Day 1: Dallas to Memphis

With 450 miles ahead of us on the first day, we left Dallas at 7AM to get ahead of rush hour traffic. Our path out of the city took us down and around the south of the city center and through a series of highway interchanges that I can only guess where designed to permanently trap and confuse any attacking foreign army. Thanks to a pair of long-range walkie talkies we were able to stay in contact and navigate our way successfully through the labyrinth. It took about an hour to finally break free of Dallas traffic. At this point it was a straight shot up I 30 to the Arkansas border. With radar detectors in each car, we set the cruise control to a responsible speed for the conditions. The road from Dallas to the Arkansas border is about as interesting as flat and featureless get. Fortunately, the 180 miles disappeared fairly quickly, and we made our first petrol stop right after crossing into Arkansas.
After our double stack pit stop with really bad coffee, it was back on the road again. We still had 270 miles to run to get to our hotel in Memphis. After a bit of negotiating via walkie talkie, we agreed to run for another 120 miles and then stop for lunch on the near side of Little Rock. About 10 minutes into our second stint, the heavens opened up and a fairly steady rain started to fall. Both the McLaren 650S Spider and Maserati Granturismo Cabrio are so planted on the road that this had no effect on our forward progress. Once into Arkansas I also noticed that the radar detectors fell mostly silent and the number of alerts decreased dramatically, to the extent that I actually turned it off and then back on just to make sure it was still working properly. This was a welcome change from the plethora of speed traps in Texas. Mrs. SSO kept pace nicely and every so often would be zooming past in a not so subtle “go faster” nudge.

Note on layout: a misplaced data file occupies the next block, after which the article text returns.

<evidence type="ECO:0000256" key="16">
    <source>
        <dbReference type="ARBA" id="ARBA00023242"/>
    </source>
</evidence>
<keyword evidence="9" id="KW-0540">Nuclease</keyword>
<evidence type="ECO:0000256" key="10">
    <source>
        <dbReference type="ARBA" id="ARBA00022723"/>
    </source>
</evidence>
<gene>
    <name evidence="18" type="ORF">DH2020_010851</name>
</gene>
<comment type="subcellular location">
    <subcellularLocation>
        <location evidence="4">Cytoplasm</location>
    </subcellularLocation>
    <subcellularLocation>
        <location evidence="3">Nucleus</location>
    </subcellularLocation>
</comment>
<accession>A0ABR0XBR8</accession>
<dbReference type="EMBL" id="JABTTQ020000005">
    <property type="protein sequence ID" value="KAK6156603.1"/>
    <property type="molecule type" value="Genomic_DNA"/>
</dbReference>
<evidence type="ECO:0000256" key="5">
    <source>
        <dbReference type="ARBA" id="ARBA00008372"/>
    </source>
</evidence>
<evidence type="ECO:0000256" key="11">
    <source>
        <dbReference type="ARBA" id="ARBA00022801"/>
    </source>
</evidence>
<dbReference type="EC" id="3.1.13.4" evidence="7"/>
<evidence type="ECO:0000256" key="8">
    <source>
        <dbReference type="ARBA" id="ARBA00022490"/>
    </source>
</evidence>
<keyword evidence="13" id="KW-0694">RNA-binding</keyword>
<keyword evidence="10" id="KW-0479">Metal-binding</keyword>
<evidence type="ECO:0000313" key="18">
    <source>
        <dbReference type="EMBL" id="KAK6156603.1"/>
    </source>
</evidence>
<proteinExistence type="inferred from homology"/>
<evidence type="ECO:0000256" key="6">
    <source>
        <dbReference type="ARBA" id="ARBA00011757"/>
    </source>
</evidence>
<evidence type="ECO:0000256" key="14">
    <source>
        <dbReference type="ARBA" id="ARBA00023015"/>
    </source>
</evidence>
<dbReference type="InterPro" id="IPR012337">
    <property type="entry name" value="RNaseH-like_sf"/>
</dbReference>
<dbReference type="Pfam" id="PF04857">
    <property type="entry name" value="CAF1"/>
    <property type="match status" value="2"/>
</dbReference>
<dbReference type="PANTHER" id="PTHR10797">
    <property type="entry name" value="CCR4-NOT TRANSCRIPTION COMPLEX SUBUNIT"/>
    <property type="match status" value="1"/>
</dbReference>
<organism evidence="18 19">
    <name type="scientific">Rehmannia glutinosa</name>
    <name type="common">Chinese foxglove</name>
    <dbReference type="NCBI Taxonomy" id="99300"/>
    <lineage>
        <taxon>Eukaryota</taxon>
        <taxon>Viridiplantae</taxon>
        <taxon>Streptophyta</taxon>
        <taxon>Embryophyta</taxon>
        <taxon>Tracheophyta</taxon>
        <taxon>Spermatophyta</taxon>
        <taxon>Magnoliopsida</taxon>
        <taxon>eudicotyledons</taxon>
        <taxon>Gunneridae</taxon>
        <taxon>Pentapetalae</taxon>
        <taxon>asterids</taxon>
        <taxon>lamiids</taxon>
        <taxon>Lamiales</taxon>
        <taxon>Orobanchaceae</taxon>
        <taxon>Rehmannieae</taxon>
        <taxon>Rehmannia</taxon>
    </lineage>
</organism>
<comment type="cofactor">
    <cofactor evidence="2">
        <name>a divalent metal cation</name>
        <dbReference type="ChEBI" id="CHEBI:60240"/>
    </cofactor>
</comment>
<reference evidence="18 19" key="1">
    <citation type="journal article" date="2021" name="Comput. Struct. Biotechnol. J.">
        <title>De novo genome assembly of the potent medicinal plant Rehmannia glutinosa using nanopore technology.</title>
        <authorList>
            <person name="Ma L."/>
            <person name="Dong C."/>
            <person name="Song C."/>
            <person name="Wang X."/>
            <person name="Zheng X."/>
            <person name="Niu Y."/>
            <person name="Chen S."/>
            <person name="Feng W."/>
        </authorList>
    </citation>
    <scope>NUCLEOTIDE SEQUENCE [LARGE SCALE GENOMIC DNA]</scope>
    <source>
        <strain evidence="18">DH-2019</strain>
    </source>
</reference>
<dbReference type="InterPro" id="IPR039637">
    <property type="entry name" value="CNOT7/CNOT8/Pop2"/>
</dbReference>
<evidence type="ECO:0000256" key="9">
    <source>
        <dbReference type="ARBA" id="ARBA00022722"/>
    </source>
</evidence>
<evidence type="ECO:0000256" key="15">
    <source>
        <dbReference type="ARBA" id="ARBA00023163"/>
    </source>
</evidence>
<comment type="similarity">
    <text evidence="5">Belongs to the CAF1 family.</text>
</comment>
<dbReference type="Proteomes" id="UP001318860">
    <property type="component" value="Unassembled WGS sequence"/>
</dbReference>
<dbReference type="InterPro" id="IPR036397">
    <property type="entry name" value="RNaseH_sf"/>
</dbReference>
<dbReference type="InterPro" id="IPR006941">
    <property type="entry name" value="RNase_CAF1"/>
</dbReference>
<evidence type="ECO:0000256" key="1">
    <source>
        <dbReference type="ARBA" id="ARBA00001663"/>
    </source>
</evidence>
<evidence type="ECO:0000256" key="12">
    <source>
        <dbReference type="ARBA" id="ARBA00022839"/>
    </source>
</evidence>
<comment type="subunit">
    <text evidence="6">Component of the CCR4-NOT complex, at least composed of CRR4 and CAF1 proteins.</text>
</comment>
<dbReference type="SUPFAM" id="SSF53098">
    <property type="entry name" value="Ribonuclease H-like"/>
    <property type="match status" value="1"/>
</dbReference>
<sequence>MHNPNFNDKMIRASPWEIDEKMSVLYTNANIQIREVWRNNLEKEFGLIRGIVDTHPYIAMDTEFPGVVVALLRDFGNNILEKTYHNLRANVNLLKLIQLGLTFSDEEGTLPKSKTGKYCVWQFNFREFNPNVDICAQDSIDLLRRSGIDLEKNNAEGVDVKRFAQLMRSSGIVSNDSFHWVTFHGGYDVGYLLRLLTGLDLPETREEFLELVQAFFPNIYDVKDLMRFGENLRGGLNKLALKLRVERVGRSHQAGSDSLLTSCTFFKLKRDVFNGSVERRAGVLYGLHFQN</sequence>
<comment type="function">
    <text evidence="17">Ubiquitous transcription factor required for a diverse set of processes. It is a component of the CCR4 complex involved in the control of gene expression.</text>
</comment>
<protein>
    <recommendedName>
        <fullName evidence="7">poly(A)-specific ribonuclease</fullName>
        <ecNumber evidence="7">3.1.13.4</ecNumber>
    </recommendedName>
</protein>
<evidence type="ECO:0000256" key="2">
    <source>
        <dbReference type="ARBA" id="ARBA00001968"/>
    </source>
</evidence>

Lunch was at a family owned Pizza Restaurant just south of Little Rock. Only thing memorable about it was Mrs. SSO got introduced to her first all you can eat Pizza buffet. Eatable is how I would characterize the experience, but it was fun to watch a number of the other patrons go out and take pictures of themselves with the two cars. Lunch was followed by another quick petrol stop before getting back on the highway for the final 150 miles to Memphis. In Little Rock we finally left I30 and joined I40 for the final push to our nights lodging. I did have a small bit of excitement on the ring road around Little Rock when a police cruiser pulled in right behind me a sat there for few minutes before pulling up alongside and giving me a big thumbs up. I think he might have signaled that I could take off but given that being in Arkansas in a McLaren isn’t quite the same as being in Italy in a Ferrari, I politely declined.

The rest of journey was uneventful as the rain had stopped well before our lunch stop.  The scenery in Arkansas was a bit more interesting than Northeast Texas and the majority of the other drivers were also moving along at a pretty good pace. By midafternoon we were on the Hernando de Soto bridge crossing the Mississippi into Memphis, Tennessee.  Our hotel, The River Inn of Harbor Town (River Inn), was right on Mud Island, which is almost directly under the bridge, on the eastern side.  A couple of quick turns after exiting the highway dropped us right in front of the hotel.  Before leaving the cars for the day, I checked all the fluid levels and tire pressures.  All were spot on.   Net net, both the Maserati Granturismo Cabrio and McLaren 650S Spider had turned in 450 flawless miles.  A very helpful porter was on hand to help us unload both cars.  Check in was quick, painless, and we were pampered with wine, water and cookies.  In fact, the service at the River Inn was flawless throughout our brief stay.  

The River Inn turned out to be a great find. I had picked it off a list on the Amex travel site as it looked highly karenable. Our room was a good size with several bottles of complimentary chilled water, cookies, and excellent fresh coffee. We had a lovely view over the Mississippi which also allowed plenty of natural light into the room. As it was still relatively early, we went for a walk around the Harbor Town area before heading back to the Hotel for a drink at the bar and an early dinner. Dinner was at Tugs, the most casual of the several restaurants in the hotel. While neither one of us can remember what our main courses were, the Gumbo I had as a starter was outstanding. After dinner we went for another walk around the block to digest before heading off to bed early as we had planned an early start again for the next day.

…….to be continued……with plenty of drama on day 2

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Details on The River Inn of Harbor Town:

Website: https://riverinnmemphis.com

50 Harbor Town Square 

Memphis, TN 38103

Telephone: 1-901-260-3333

Email: reservation@riverinnmemphis.com

Karenable rating: 🍾🍾🍾🍾🍾